Canadian immigration programs experienced significant challenges and delays in 2021, as Canada adapted policies in response to the COVID-19 pandemic. For many candidates inside Canada, 2021 offered new immigration programs and policies designed to make it easier for them to stay, but for many candidates outside Canada, the country’s COVID-19 policies excluded them from consideration. With 2021 wrapping up in a matter of weeks, it’s time to focus on what to expect for Canadian immigration in 2022.

Canada is hoping to welcome 411,000 new immigrants in 2022. While this would normally be no issue for Canada, the country has struggled to process applications in a timely manner over the past year, leaving a backlog of 1.8 million applications needing to be processed. However, if Immigration, Refugees and Citizenship Canada (IRCC) is able to gain control of its backlog, 2022 could be a record-shattering year for Canadian immigration.

Let’s take a look at all of the factors that will play a role in Canadian immigration in 2022.

Not a reader? Watch the vid! Moving2Canada and Canada Abroad teamed up to produce a video covering what to expect in Canadian immigration in 2022.

If you want to speak to someone about your immigration plans, or if you want assistance with your application, consider booking a consultation with Moving2Canada’s trusted partner, Canada Abroad. Get started by booking a consultation here!

Existing immigration backlog

Applicants who currently have an application processing with Immigration, Refugees and Citizenship Canada (IRCC) know that the processing times have significantly increased since March of 2020. In 2019, IRCC took an average of eight months to process an Express Entry application. However, due to the impacts of the pandemic, some applications submitted in 2019 and 2020 are only now beginning to be processed. 

An August report by the Toronto Star revealed that as of July 31, 2021, IRCC had backlogs of more than 561,700 applications for permanent residence, 748,381 applications for temporary residence, and 376,458 applications for citizenship that were still waiting to be processed. There are almost 100,000 permanent residence applications submitted through the Express Entry system alone that need to be finalized before Express Entry processing times can return to their previous processing standard.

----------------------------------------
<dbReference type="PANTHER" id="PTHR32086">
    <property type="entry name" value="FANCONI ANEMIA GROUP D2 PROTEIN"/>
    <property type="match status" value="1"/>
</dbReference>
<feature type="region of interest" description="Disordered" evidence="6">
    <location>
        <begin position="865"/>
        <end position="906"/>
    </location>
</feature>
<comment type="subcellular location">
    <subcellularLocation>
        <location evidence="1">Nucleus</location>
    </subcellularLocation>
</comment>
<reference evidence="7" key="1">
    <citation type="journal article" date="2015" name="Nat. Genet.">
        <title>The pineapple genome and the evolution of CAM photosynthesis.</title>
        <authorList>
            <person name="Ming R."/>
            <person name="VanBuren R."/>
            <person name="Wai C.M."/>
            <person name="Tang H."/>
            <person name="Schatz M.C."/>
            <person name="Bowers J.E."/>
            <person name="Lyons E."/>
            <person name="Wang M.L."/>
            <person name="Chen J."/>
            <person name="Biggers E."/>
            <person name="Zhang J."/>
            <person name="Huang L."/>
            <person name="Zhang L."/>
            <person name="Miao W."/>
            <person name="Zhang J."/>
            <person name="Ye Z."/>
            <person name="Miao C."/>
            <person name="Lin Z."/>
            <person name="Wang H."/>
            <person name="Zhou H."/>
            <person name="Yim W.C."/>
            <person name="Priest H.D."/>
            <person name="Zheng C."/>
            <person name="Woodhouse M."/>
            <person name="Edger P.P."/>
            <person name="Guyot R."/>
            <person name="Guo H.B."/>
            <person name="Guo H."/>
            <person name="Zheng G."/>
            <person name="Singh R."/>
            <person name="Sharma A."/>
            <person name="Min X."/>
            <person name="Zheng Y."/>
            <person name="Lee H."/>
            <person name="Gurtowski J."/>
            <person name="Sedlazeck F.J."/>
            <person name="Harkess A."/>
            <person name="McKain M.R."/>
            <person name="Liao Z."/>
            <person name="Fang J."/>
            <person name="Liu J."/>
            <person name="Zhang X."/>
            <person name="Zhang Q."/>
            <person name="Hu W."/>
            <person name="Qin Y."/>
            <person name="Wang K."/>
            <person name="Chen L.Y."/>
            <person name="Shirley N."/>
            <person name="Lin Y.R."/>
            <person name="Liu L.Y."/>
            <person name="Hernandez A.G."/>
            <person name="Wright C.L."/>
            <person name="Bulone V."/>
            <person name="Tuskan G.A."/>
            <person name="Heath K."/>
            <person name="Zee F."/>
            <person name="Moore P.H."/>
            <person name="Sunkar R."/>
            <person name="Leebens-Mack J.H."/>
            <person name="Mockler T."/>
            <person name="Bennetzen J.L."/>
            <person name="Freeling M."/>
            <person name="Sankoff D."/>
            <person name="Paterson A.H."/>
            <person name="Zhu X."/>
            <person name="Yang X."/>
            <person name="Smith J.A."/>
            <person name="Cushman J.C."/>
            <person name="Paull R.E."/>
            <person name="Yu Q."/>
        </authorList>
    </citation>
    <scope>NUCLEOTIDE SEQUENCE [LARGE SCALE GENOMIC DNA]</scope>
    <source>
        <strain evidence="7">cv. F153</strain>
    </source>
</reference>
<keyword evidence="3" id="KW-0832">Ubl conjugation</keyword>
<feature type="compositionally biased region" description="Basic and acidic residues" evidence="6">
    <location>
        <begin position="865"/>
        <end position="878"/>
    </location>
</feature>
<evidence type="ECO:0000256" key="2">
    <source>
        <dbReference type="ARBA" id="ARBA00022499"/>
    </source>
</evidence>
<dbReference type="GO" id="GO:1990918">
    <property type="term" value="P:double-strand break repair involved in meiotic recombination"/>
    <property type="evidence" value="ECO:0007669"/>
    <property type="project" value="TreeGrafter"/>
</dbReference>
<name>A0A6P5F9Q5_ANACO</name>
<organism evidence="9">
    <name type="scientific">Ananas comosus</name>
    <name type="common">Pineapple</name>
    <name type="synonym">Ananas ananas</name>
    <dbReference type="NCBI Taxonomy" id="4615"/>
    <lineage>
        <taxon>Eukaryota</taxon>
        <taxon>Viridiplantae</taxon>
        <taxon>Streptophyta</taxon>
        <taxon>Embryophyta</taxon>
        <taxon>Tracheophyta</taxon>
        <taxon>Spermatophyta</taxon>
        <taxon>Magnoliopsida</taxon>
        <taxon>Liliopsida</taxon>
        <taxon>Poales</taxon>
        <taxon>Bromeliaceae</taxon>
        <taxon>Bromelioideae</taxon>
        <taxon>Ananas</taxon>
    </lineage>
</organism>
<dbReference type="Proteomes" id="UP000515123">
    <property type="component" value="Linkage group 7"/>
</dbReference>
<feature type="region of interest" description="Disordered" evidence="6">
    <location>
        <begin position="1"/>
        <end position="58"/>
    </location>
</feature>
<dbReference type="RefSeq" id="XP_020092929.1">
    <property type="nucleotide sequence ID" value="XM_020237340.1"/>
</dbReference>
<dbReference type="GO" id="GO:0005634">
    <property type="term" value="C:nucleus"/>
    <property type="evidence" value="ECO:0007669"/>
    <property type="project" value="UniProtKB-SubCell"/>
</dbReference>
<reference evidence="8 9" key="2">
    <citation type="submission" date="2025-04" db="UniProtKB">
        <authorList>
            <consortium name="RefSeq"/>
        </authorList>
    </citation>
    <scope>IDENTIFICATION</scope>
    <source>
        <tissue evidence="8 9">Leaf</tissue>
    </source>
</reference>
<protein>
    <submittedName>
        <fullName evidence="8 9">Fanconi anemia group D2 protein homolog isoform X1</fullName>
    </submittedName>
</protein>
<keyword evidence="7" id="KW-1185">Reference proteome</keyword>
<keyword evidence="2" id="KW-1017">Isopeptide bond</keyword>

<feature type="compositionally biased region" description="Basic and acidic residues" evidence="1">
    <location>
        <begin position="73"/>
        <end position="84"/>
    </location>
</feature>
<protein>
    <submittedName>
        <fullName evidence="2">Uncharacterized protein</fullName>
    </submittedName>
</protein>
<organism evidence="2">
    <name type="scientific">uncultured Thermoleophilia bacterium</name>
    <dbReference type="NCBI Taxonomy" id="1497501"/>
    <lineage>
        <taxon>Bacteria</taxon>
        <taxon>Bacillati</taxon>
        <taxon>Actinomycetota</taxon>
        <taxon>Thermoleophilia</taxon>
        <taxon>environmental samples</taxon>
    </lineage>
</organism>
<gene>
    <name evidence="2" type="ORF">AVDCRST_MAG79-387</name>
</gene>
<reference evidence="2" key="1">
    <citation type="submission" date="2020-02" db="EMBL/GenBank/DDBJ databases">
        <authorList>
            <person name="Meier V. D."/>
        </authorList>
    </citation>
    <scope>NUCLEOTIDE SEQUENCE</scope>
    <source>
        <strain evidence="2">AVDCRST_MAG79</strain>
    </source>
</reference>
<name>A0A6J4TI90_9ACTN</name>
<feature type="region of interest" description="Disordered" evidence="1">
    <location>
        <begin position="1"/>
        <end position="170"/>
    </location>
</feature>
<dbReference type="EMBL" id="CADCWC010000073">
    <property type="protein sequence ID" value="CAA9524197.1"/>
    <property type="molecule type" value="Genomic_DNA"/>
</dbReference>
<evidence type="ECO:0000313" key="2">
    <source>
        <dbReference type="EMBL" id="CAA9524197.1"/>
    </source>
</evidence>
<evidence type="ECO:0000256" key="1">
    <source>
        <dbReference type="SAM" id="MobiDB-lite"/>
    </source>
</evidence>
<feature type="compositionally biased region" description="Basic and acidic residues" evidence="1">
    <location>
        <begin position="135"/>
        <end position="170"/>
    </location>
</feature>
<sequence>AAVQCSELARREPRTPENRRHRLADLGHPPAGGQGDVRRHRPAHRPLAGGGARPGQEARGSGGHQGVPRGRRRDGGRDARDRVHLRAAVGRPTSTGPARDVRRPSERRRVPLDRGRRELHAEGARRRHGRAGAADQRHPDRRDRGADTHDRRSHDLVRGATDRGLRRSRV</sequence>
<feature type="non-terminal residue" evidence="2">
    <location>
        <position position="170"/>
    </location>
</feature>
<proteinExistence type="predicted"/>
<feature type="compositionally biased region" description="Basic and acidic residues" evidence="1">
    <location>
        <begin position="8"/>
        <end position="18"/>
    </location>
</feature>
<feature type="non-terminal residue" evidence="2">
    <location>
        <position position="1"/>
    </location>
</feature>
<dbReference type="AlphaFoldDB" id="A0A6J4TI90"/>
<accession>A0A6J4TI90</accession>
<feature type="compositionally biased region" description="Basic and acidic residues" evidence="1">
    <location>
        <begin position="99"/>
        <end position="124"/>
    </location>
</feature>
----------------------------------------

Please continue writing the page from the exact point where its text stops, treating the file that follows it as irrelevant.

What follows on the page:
Despite the backlogs, however, Canada’s Immigration Minister, Sean Fraser, has recently indicated that he’s open to increasing Canada’s immigration levels, as immigration is a key component of Canada’s long-term economic strategy. Minister Fraser is obligated to release an updated Immigration Levels Plan by February 2022, so new immigration targets should be revealed soon.

What to expect for Express Entry draws in 2022

While Express Entry draws have continued throughout the pandemic, Express Entry draws in 2021 were very different from pre-pandemic patterns. Prior to the pandemic, an Express Entry draw typically took place once every two weeks and candidates from all Express Entry programs were considered in each draw. In 2021, all Express Entry draws were restricted to candidates in either the Canadian Experience Class (CEC) or Provincial Nominee Programs (PNPs).

This was a strategic decision made by IRCC in order to prioritize permanent residence applications from candidates who were already inside Canada in order to meet its high immigration targets while borders were closed. This is also why Canada invited more than 27,000 CEC candidates in a single Express Entry draw in February 2021.

Since September 15, 2021, Express Entry draws have been exclusively inviting provincial nominees. This is due to the existing backlog of immigration applications. IRCC cannot continue to issue large numbers of Invitations to Apply at this time as it does not have the capacity to process any new files. In a recent memo, IRCC has indicated that it will only resume all-program Express Entry draws once the backlog has been reduced — although they haven’t said how long this will take or how much of the backlog they need to get through.